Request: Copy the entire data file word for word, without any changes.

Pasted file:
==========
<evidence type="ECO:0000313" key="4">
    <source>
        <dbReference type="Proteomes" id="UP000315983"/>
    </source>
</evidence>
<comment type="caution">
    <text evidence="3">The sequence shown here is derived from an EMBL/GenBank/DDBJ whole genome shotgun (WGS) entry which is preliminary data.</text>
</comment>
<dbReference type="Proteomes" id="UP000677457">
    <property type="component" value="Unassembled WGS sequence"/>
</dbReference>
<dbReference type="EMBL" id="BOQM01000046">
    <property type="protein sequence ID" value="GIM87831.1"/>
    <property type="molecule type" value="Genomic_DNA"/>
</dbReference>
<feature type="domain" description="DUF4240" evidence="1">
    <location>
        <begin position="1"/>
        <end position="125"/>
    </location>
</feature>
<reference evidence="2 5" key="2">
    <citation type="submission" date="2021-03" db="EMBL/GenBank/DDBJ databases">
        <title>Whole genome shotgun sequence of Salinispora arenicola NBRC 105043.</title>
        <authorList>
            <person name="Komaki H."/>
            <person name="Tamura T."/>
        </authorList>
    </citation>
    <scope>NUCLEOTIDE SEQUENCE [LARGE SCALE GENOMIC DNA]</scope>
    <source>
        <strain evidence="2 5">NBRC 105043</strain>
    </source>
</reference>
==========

<evidence type="ECO:0000313" key="4">
    <source>
        <dbReference type="Proteomes" id="UP000315983"/>
    </source>
</evidence>
<comment type="caution">
    <text evidence="3">The sequence shown here is derived from an EMBL/GenBank/DDBJ whole genome shotgun (WGS) entry which is preliminary data.</text>
</comment>
<dbReference type="Proteomes" id="UP000677457">
    <property type="component" value="Unassembled WGS sequence"/>
</dbReference>
<dbReference type="EMBL" id="BOQM01000046">
    <property type="protein sequence ID" value="GIM87831.1"/>
    <property type="molecule type" value="Genomic_DNA"/>
</dbReference>
<feature type="domain" description="DUF4240" evidence="1">
    <location>
        <begin position="1"/>
        <end position="125"/>
    </location>
</feature>
<reference evidence="2 5" key="2">
    <citation type="submission" date="2021-03" db="EMBL/GenBank/DDBJ databases">
        <title>Whole genome shotgun sequence of Salinispora arenicola NBRC 105043.</title>
        <authorList>
            <person name="Komaki H."/>
            <person name="Tamura T."/>
        </authorList>
    </citation>
    <scope>NUCLEOTIDE SEQUENCE [LARGE SCALE GENOMIC DNA]</scope>
    <source>
        <strain evidence="2 5">NBRC 105043</strain>
    </source>
</reference>